Archive for June, 2010

It’s that time of year again, when the sun’s heat comes beating down and my air conditioner works 24/7.  I’m researching options to help make my HVAC run more efficiently.  One product I’m interested in is called radiant barrier, a type of attic insulation.  Here’s a little video that explains some about how all that heat gets into your house to start with:

Feels like we have done a dive bomb straight from winter into summer this year. Spring? What spring? We skipped right over that season and have gone from using our furnaces to turning on the air conditioning in just a couple short weeks. Too warm in the evening to open windows and the days have been pushing 90 degrees already.

Here in Iowa we were spoiled last year, we had an extremely seasonal summer, several evenings we were in jackets or under blankets watching the kids play ball. Windows remained open and our energy bills reflected the lack of using our air conditioning. This year is going to be quite the opposite. We’ve not completed May and we’re running the air-conditioning non-stop. I cringe to see this month’s electric bill.

It might be easier to swallow if the second story in my two-story home were actually cool. The difference in temperatures from the first level to the second is quite disappointing. This being said I have begun the pursuit of a remedy without closing the downstairs vents and turning the temperature even colder. When I “Googled” my situation, I began reading about insulation in my attic (which I had blown in when it was built and there is more than the “recommended” amount). What I have found is a lot of information about radiant barrier insulation and attic foil. This is the process by which energy (heat) is reflected rather than absorbed by insulation. I’m still learning about emissivity and wavelengths. Seems as though NASA has been using this technology since 1954 and it is just now that it is becoming available to civilians.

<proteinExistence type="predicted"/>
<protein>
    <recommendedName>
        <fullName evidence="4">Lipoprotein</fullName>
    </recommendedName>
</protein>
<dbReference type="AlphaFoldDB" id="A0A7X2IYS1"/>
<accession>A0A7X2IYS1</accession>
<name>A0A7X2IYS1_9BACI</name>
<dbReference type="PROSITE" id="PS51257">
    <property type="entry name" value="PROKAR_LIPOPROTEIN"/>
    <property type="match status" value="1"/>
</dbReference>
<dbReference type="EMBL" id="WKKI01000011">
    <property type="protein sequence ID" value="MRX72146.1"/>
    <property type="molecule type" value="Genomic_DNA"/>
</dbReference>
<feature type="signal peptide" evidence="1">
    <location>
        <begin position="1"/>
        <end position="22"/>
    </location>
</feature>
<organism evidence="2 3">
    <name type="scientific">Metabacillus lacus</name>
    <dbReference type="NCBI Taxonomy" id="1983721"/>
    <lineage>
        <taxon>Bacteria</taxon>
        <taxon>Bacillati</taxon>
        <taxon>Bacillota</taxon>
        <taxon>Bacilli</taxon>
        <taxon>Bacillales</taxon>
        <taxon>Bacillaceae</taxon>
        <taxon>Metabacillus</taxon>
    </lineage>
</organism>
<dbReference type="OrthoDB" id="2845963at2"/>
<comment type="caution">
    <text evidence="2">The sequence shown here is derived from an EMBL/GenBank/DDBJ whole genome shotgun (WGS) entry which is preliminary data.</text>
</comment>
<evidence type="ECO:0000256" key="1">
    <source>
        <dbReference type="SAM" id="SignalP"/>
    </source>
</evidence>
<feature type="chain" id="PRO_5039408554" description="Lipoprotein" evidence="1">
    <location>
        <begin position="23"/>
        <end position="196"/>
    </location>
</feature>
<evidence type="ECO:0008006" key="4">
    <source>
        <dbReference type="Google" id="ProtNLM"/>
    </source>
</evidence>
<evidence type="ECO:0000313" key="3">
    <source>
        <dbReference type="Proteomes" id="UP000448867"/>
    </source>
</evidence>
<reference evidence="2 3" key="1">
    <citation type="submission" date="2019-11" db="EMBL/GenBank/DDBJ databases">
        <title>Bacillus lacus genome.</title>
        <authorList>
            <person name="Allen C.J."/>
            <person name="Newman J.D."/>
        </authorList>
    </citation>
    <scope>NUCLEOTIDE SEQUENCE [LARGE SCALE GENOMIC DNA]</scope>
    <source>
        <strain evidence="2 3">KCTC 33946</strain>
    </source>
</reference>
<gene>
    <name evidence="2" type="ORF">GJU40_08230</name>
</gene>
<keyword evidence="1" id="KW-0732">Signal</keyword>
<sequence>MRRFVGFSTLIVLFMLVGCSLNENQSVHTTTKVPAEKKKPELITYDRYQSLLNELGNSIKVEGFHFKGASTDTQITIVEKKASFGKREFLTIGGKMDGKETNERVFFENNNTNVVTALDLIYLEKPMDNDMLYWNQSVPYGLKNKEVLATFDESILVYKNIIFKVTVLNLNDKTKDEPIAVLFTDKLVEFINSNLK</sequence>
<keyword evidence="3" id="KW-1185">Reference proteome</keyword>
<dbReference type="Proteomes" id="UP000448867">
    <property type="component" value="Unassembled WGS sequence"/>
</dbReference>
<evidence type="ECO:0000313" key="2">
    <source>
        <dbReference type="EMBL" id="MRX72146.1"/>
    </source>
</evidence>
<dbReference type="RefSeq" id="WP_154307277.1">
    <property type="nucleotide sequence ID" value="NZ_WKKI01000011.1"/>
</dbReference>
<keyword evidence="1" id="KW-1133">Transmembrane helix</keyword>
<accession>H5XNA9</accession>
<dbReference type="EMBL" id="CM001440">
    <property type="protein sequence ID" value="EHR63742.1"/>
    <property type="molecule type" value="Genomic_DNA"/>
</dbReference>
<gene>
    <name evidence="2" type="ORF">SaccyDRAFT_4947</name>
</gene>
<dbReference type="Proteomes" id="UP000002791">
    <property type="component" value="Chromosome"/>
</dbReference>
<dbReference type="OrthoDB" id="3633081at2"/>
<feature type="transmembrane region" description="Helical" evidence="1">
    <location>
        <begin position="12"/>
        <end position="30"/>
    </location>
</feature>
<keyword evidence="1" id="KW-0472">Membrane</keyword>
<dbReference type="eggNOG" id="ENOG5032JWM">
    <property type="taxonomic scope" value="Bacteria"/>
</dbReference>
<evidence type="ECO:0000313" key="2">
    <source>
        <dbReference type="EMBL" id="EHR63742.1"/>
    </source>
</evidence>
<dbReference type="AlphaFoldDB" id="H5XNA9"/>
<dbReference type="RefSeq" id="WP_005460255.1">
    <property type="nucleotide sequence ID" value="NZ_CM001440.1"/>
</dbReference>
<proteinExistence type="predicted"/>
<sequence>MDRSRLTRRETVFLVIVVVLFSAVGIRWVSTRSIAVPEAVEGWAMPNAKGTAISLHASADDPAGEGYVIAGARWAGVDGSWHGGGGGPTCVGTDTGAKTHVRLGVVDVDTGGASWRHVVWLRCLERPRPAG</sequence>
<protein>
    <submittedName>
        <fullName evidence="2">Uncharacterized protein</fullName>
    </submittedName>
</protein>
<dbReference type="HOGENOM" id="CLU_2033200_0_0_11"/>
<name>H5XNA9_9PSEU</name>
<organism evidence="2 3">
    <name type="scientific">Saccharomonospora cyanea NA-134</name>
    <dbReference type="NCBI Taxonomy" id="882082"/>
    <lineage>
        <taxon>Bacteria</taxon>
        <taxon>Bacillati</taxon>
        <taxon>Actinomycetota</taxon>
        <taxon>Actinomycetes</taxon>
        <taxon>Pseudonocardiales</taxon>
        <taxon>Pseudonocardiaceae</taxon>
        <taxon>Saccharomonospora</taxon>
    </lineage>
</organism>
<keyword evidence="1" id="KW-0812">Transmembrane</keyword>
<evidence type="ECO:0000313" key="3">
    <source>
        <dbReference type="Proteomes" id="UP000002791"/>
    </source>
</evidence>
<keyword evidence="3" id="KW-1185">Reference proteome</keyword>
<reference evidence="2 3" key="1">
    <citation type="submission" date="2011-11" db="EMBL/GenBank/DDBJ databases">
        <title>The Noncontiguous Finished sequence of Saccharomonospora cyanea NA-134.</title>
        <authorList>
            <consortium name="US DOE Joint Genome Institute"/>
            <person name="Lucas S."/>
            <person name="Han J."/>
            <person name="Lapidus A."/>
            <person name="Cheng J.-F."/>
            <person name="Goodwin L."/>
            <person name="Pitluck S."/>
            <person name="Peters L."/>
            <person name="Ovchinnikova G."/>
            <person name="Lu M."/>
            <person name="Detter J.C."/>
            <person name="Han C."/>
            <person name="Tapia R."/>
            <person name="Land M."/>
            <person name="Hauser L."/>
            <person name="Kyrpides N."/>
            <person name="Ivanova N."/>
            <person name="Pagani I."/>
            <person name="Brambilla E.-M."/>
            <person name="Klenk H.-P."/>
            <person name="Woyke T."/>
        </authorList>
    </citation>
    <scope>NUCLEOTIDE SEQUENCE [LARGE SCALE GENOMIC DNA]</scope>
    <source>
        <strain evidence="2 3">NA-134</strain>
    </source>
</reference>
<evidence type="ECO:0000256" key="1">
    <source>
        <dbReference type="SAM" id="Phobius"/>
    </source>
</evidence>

I am still in the process of measuring my square footage, investigating the scientific concepts behind the process, and deciding upon the correct product. The enticing factor is a cooler second story without the pain of the out of control electric bill both in the summer with reflecting the summer’s heat in the attic and the increased warmth in the winter when it would be another barrier from allowing my heat to permeate through the attic keeping my second story warmer. As I continue to ponder the decision between the initial investment of the barrier and the double seasonal use of winter and summer worth versus continually increasing energy bills my decision is beginning to weigh in the direction of installing the barrier. I know we can install it ourselves in a weekend and hopefully, according to the testimonials I have read, enjoy the lower electric bills and increased comfort in our home.

Right now there’s extensive media coverage on the Deepwater Horizon issue.  One of the best resources I’ve found has been Fast Company for their use of many different reporters each approaching the issue from different angles.

I imagine for those unfamiliar with the Gulf Coast region of the USA it may be difficult to really imagine the colossal impact this global tragedy will have for the people of Mississippi, Louisiana, Florida, and Texas.  The issue may even seem somewhat remote in comparison with other national topics like health care reform, the economy, and joblessness.

The reality is, whether you live in North Dakota or Louisiana, everyone will feel the effects of the oil spill for decades to come. The downstream effects of an ecological and biological disaster of this proportion have monumental impact on our lives beyond comprehension.

Send a heartfelt “thank you” to the generous people donating their time and potentially their future health to help combat the oil spill.